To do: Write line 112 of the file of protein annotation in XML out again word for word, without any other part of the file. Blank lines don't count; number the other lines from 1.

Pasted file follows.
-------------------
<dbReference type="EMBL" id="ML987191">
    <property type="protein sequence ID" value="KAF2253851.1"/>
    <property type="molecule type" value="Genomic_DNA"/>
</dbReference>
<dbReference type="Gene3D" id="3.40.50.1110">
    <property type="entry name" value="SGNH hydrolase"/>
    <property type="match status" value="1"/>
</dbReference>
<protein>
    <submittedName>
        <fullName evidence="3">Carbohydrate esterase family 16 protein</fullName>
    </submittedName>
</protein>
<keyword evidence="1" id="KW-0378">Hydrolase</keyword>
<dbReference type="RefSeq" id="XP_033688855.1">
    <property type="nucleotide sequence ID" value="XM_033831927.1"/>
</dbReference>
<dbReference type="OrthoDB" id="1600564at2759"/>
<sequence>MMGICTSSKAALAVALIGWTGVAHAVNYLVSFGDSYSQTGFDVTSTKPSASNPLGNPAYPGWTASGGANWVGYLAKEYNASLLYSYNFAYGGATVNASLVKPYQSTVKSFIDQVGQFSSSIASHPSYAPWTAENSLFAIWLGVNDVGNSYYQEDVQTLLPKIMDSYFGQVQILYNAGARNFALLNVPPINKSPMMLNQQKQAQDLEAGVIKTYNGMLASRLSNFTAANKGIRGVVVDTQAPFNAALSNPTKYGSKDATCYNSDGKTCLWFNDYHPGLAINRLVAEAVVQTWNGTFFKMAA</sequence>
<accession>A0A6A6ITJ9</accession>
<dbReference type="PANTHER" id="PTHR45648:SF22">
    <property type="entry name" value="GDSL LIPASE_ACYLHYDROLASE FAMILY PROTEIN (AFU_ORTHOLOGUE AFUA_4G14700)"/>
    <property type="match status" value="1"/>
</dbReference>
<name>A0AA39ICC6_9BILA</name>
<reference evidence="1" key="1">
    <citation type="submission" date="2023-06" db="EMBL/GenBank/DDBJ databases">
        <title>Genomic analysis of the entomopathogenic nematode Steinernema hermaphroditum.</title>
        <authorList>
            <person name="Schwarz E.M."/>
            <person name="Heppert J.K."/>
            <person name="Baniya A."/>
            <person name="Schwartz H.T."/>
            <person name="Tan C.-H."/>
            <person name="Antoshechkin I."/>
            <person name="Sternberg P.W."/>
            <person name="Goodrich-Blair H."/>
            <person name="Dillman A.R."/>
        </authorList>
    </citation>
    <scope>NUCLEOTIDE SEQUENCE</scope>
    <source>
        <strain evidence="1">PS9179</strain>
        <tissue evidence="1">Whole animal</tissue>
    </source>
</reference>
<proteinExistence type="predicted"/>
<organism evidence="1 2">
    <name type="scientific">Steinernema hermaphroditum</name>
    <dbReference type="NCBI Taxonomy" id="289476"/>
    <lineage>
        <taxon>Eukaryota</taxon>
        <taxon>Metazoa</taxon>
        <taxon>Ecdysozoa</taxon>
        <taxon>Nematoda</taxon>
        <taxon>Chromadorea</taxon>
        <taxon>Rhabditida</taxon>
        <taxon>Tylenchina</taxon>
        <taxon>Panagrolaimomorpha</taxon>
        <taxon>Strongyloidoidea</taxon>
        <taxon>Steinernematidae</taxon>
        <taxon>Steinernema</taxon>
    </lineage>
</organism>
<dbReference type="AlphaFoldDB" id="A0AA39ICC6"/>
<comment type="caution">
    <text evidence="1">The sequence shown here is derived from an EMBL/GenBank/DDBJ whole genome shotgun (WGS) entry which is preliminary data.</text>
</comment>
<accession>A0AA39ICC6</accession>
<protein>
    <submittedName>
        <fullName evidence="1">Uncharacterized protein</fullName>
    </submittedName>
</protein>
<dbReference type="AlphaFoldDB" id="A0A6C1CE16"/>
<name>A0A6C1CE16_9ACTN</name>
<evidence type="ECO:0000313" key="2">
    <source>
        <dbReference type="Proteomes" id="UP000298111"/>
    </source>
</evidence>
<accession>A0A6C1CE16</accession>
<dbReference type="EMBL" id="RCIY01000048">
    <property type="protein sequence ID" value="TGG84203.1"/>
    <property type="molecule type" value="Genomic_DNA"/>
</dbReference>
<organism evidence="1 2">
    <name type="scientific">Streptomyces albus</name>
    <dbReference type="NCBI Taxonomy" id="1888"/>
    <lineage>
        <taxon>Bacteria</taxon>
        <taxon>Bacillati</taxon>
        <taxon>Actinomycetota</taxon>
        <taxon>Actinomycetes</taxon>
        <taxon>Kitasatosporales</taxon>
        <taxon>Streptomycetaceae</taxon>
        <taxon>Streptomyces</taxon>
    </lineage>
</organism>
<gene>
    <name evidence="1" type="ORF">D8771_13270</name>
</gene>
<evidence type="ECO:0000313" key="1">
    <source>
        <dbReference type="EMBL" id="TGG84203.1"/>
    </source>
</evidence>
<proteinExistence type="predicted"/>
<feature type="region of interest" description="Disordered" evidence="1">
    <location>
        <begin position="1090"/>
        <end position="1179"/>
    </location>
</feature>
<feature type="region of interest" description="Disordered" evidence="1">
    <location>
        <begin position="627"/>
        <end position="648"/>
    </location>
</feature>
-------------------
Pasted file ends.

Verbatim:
        <end position="1179"/>